Saturday, July 16, 2016

Goring-on-Thames Field Trip

In order to break the relentless posts on scripts, I thought I would post a few images from our short trip to Goring today. 

Wiki and other sources tell us that Goring-on-Thames and its neighbour Streatley are both very old villages indeed. Due to their unique location at the intersection of three of the most ancient routes in Britain, they have been inhabited continuously for at least 5,000 years.

There is evidence that Old Stone Age man travelled from Europe through Goring and Streatley along the Ridgeway before Britain was separated from mainland Europe and became an island after the last Ice Age.

The Church of England parish church of Saint Thomas of Canterbury is Norman, built early in the 12th century. The bell-stage of St. Thomas's bell tower was added in the 15th century and has a ring of eight bells, one of which dates from 1290. The rood screen is carved from wood taken from HMS Thunderer (1783), one of Nelson's fleet at Trafalgar.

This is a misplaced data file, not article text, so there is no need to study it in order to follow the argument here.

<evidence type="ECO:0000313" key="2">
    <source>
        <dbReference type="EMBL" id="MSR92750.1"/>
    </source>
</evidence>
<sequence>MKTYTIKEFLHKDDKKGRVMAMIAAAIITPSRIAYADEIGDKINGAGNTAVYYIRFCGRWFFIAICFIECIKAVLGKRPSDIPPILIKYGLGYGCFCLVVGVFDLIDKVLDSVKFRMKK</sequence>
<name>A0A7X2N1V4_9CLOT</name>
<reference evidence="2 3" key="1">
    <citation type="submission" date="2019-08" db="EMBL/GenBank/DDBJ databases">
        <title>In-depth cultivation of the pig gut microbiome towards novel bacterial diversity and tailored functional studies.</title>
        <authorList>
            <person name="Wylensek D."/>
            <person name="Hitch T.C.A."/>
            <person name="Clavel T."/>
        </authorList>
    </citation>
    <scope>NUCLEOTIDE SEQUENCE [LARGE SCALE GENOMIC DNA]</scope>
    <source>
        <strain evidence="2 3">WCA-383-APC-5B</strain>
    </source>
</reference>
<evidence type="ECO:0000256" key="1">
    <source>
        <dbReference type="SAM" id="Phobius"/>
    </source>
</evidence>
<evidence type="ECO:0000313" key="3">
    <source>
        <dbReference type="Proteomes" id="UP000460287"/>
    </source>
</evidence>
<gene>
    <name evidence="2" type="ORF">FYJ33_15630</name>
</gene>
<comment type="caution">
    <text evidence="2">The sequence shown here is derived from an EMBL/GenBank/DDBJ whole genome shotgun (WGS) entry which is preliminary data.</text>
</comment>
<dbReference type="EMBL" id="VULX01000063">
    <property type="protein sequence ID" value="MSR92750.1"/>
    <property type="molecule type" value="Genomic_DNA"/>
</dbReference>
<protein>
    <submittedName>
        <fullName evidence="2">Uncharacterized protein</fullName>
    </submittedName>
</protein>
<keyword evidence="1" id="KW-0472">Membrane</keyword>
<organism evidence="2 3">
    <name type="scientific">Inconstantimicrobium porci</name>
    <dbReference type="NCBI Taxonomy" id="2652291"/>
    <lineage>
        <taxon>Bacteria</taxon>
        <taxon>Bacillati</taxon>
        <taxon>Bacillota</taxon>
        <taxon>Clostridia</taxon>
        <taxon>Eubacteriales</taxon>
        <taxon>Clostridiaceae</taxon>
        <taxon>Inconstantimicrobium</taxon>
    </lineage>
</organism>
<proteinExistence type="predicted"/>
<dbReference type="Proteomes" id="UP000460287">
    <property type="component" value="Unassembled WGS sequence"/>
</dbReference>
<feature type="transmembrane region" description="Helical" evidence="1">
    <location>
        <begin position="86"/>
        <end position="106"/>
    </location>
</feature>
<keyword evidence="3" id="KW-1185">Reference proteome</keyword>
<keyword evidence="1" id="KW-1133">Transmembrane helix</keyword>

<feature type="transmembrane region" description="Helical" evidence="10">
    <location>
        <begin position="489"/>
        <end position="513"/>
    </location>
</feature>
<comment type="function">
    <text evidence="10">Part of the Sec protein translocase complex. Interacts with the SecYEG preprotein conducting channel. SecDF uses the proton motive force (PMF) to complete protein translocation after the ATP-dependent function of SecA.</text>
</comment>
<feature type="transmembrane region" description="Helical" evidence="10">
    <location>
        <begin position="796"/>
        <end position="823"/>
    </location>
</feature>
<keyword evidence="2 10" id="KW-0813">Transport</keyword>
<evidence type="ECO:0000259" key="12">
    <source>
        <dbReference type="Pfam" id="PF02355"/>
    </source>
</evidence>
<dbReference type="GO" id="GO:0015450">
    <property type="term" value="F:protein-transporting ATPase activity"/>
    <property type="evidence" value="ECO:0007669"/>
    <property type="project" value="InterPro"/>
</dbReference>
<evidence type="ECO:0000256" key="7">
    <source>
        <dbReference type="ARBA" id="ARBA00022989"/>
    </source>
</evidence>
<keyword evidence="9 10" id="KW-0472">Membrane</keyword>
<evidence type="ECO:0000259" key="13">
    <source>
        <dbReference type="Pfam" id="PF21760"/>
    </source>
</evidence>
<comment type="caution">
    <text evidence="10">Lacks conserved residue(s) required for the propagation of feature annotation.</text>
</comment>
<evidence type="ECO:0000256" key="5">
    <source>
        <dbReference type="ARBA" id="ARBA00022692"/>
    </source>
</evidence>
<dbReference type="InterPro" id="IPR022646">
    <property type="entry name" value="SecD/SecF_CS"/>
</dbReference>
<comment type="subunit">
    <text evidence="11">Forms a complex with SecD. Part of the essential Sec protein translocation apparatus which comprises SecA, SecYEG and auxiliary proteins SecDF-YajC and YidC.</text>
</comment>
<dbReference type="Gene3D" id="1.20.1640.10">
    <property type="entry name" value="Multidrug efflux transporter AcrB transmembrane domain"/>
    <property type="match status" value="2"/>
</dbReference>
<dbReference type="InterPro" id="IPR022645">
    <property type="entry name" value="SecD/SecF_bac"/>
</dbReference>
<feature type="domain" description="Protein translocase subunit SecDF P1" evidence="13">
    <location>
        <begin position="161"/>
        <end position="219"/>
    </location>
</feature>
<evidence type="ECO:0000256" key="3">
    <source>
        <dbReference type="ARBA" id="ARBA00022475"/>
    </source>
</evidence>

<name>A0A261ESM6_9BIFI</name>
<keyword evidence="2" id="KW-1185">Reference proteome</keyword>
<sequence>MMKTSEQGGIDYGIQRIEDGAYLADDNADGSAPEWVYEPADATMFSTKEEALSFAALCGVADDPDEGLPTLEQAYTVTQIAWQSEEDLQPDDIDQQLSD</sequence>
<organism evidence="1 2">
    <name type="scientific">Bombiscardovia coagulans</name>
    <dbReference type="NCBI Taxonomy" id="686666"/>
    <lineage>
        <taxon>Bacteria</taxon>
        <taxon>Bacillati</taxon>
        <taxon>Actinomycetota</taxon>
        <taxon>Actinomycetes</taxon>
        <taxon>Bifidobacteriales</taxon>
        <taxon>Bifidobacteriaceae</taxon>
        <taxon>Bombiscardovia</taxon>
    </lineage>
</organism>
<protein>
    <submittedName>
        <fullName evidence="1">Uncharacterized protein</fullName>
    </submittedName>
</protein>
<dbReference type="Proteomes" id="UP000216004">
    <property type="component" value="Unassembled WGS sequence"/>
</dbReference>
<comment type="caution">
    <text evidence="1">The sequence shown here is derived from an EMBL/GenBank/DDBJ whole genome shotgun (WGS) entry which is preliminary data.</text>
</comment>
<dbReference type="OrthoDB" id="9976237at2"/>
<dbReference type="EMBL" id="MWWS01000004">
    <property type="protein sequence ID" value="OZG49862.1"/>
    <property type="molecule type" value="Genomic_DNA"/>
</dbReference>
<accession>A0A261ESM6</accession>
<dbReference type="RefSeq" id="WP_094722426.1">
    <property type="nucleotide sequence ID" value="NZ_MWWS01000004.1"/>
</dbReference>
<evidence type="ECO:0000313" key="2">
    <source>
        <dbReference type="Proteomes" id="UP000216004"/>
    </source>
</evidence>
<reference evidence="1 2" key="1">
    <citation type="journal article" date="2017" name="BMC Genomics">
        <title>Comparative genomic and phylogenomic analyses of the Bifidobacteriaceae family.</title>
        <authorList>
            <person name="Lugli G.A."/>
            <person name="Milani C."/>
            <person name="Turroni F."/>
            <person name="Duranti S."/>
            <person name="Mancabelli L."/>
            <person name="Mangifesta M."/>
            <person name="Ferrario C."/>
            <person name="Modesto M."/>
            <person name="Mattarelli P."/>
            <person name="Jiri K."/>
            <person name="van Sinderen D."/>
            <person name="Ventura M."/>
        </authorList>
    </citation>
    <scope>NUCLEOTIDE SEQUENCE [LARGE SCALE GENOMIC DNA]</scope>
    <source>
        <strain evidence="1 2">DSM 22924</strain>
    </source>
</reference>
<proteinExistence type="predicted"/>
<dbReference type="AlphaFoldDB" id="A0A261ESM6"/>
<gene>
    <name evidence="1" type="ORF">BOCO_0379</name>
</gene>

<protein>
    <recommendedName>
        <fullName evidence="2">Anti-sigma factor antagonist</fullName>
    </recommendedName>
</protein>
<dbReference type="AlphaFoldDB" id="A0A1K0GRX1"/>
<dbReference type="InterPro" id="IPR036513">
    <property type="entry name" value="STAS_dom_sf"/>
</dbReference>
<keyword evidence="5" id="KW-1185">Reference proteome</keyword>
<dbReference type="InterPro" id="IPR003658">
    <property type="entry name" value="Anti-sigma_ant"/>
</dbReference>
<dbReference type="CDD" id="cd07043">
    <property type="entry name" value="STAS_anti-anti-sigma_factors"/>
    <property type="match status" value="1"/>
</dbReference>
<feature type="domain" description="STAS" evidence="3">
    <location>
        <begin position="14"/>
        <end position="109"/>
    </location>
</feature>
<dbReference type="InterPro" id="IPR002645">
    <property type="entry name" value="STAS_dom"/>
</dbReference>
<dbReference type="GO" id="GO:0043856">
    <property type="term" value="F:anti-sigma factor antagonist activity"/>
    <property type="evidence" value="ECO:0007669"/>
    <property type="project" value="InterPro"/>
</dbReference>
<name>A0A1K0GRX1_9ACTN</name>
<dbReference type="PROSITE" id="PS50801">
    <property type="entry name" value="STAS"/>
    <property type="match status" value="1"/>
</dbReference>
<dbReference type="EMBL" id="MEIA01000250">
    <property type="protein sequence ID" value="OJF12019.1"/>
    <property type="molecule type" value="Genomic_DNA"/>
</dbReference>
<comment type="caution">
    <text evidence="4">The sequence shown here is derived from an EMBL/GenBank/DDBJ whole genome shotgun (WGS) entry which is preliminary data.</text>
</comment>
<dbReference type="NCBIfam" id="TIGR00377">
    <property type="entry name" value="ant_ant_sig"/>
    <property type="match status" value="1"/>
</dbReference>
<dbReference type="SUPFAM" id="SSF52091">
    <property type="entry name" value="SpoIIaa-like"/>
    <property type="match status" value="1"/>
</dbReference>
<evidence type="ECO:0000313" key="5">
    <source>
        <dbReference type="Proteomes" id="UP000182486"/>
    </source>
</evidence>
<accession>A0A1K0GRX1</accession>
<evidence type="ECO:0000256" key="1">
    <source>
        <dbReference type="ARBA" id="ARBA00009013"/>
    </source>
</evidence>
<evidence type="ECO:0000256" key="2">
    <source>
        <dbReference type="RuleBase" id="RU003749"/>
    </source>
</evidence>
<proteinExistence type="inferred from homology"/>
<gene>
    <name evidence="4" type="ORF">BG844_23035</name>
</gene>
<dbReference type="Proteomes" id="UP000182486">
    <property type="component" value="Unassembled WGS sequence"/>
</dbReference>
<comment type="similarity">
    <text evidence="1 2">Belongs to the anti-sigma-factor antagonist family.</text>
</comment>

All the shots where taken with my 5D3 and my 24-105mm F/4L lens: and all of them, other than the two internal images, where taken with Magic Lantern Dual-ISO switched on, for a 3Ev boost to the dynamic range coverage. Exposure was set using ML ETTR.

The indoor shots were taken using my auto focus and exposure bracketing script. The images were composed of four focus sets and four exposure sets, giving a total of 16 images for each shot.

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